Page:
I was surprised this week by a certain infinite series, involving reciprocals of cubes.

I was working through a famous bit of math, while getting ready for a course I'm planning on teaching this summer. This is the Basel Problem: Find the sum of the series \[ \begin{align*}\sum_{n=1}^\infty\frac1{n^2} &= 1 + \frac1{1^2} + \frac1{2^2} + \frac1{3^2} + \frac1{4^2} + \frac1{5^2} + \cdots \\ &= 1+\frac14 + \frac19 + \frac1{16} + \frac1{25} + \cdots \end{align*}\] This was solved in 1734 by Leonhard Euler, who showed \[ 1+\frac14 + \frac19 + \frac1{16} + \frac1{25} + \cdots = \frac{\pi^2}{6}. \] Euler also found similar formulas for sums of reciprocals of other even powers, such as fourth powers: \[ 1 + \frac1{2^4} + \frac1{3^4} + \frac1{4^4} + \frac1{5^4} + \cdots = \frac{\pi^4}{90}. \]

Now anyone who teaches calculus is likely aware that no such formula is available for sums of reciprocals of cubes: \[ 1 + \frac1{2^3} + \frac1{3^3} + \frac1{4^3} + \frac1{5^3} + \cdots = \text{???} \] This appears to be non-elementary; it's evidently not a rational multiple of \(\pi^3\). It was only in 1978 that the French mathematician Roger Apéry proved this number is irrational. It is called Apéry's constant in his honor.

Now one way of proving formulas of this sort is to use Fourier series. For example, if we define \(f(x)=x^2\) on the interval \([-\pi,\pi]\), and extend it to be \(2\pi\)-periodic, we can represent the function by a cosine series: \[ f(x) = a_0 + a_1 \cos x + a_2\cos 2x + a_3\cos 3x + \cdots\] The recipe for the coefficients is \[ a_n = \frac1\pi\int_{-\pi}^\pi f(x)\cos nx \, dx.\] for \(n\gt0\), and \[ a_0 = \frac1{2\pi} \int_{-\pi}^\pi f(x)\, dx .\] Here, this becomes \[ a_0 = \frac1{2\pi}\int_{-\pi}^\pi x^2\, dx = \frac{\pi^2}3 \] and \[ a_n = \frac1{\pi}\int_{-\pi}^\pi x^2\cos nx \, dx = \frac{4(-1)^n}{n^2}. \] Thus the function is represented by the series \[ x^2 = \frac{\pi^2}3 + \sum_{n=1}^\infty \frac{4(-1)^n}{n^2}\, \cos nx.\] Now if we let \(x=\pi/2\), we get \[ \frac{\pi^2}4 = \frac{\pi^2}3 + \sum_{k=1}^\infty \frac{4(-1)^k}{(2k)^2} \] or \[ \frac{\pi^2}{12} = 1 - \frac1{2^2} + \frac1{3^2} - \frac1{4^2} + \cdots \] To obtain the series for the Basel Problem itself, substract this series from \[ S = 1 + \frac1{2^2} + \frac1{3^2} + \frac1{4^2} + \cdots \] to get \[ \begin{align*} S - \frac{\pi^2}{12} &= \frac{2}{2^2} + \frac{2}{4^2} + \frac{2}{6^2} + \cdots \\ &= \frac12\left( 1 + \frac1{1^2} + \frac1{2^2} + \frac1{3^2} + + \cdots \right) = \frac{S}2. \end{align*}\] This solves to give \(S=\pi^2/6\).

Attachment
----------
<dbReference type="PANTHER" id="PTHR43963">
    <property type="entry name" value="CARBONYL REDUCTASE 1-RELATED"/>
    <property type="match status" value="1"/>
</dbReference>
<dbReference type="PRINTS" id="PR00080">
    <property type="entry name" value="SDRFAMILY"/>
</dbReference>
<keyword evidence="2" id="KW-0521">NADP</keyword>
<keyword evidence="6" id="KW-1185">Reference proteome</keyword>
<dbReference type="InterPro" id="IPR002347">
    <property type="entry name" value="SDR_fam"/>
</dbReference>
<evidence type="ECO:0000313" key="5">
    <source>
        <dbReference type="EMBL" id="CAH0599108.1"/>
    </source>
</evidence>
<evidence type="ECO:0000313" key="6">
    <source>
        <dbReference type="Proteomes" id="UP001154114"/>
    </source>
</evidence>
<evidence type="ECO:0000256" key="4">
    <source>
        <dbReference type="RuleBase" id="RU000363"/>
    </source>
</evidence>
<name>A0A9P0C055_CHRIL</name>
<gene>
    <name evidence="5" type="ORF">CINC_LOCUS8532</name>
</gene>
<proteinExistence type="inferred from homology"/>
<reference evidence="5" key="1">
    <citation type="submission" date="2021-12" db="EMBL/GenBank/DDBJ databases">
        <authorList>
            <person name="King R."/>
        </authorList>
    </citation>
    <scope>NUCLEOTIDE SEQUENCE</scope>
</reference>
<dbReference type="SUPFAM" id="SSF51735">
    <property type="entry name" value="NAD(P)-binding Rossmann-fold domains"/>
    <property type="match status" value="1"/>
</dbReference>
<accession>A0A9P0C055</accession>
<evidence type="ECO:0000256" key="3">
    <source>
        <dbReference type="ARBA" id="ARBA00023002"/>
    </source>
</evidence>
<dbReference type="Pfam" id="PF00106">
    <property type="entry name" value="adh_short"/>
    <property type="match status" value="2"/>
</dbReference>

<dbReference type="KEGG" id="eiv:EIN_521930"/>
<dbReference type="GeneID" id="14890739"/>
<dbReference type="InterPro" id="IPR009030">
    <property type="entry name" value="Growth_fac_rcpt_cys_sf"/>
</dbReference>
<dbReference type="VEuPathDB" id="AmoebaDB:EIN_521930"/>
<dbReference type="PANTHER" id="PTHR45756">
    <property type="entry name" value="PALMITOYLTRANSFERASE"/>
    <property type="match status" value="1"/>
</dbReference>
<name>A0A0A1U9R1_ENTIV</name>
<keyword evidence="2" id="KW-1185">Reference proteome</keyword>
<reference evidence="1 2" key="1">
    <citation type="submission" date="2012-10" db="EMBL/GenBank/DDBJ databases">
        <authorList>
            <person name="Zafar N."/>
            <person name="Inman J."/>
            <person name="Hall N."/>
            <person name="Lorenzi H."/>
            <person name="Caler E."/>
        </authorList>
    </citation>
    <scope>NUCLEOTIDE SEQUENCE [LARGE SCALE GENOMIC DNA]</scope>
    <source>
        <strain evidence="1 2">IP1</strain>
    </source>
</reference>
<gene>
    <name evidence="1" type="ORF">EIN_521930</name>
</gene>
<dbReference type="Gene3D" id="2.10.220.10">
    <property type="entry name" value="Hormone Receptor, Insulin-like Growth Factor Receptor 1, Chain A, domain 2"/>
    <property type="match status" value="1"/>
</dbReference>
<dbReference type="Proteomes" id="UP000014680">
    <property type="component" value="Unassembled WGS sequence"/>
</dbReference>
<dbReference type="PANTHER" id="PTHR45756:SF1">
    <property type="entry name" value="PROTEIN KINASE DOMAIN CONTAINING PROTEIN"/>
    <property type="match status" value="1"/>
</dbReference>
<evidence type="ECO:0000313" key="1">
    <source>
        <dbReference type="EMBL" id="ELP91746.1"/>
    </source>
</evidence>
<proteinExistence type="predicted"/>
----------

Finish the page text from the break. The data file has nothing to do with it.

Now at this point, we haven't shown these calculations are correct; we would need to prove that the Fourier series for \(x^2\) does indeed converge to that function. This will be one of the key ideas the course I'm building will focus on.

But as I worked on the example I just showed, I wondered what would happen if Fourier series were used to try to find a formula for Apéry's constant. Presumably, something prevents the method from working, else it would yield a simple value for the constant.

The method would involve finding a Fourier series for the function \(f(x)=x^3\). Since this function is odd (in the sense that \(f(-x)=-f(x)\) for all \(x\)), we expect it to have a sine series: \[x^3 = a_1\sin x + a_2\sin 2x + a_3\sin 3x + a_4\sin 4x + \cdots\] Here, the recipe for the \(n\)th coefficient is \[a_n = \frac1\pi\int_{-\pi}^\pi f(x)\sin nx\, dx,\] and this time, three integrations by parts gives \[a_n = \frac1\pi\int_{-\pi}^\pi x^3\sin nx\, dx = (-1)^{n+1}\left(\frac{2\pi^2}n + \frac{12}{n^3}\right)\] So we have \[ x^3 = \sum_{n=1}^\infty (-1)^{n+1}\left(\frac{2\pi^2}n + \frac{12}{n^3}\right)\sin nx\] Now the method to find the sum of the series \(\sum_{n=1}^\infty 1/n^3\) would be to let \(x=\pi/2\). The only complication at the outset is that while we see the needed terms of \(1/n^3\), there are also terms with \(1/n\) in them. However, these are easily dealt with using the familiar series \[ \frac\pi4 = 1 - \frac13 + \frac15 - \frac17 + \frac19 - \cdots\] Now with some simple algebra, we arrive at the following series: \[ \sum_{n=1}^\infty(-1)^{n+1}\frac1{(2n-1)^3} = 1 - \frac1{3^3} + \frac1{5^3} - \frac1{7^3} + \cdots = \frac{\pi^3}{32}.\] This surprised me I did not expect to see any series involving reciprocals of cubes with a simple value. I wondered if I'd made some dimwitted mistake, but except for a factor of \(2\), my calculations were correct. (I originally had the value as \(\pi^3/16\).)

But Apéry's constant is still unresolved. Recall with the cosine series for \(x^2\) we first found \[\frac{\pi^2}{12} = 1 - \frac1{2^2} + \frac1{3^2} - \frac1{4^2} + \cdots\] and then with a little work, we found the desired series for the Basel Problem, \[ 1+\frac14 + \frac19 + \frac1{16} + \frac1{25} + \cdots = \frac{\pi^2}{6}.\] Here, it turns out, is the sticking point for Apéry's constant: this doesn't work if we start with the alternating sum involving odd cubes. We can't add or subtract this series from Apéry's constant to get a hold of that constant. It's curious that the constant remains aloof in this way. But perhaps this phase change is not so surprising. We know that \[ \frac\pi4 = 1 - \frac13 + \frac15 - \frac17 + \frac19 - \cdots \] but a seemingly-similar series has a rather different sum: \[ \ln 2 = 1 - \frac12 + \frac13 - \frac14 + \frac15 - \cdots\] We presume Apéry's constant is likewise rather different, but involving a non-elementary function instead of a logarithm.

But I was surprised that the series with odd cubes is actually elementary.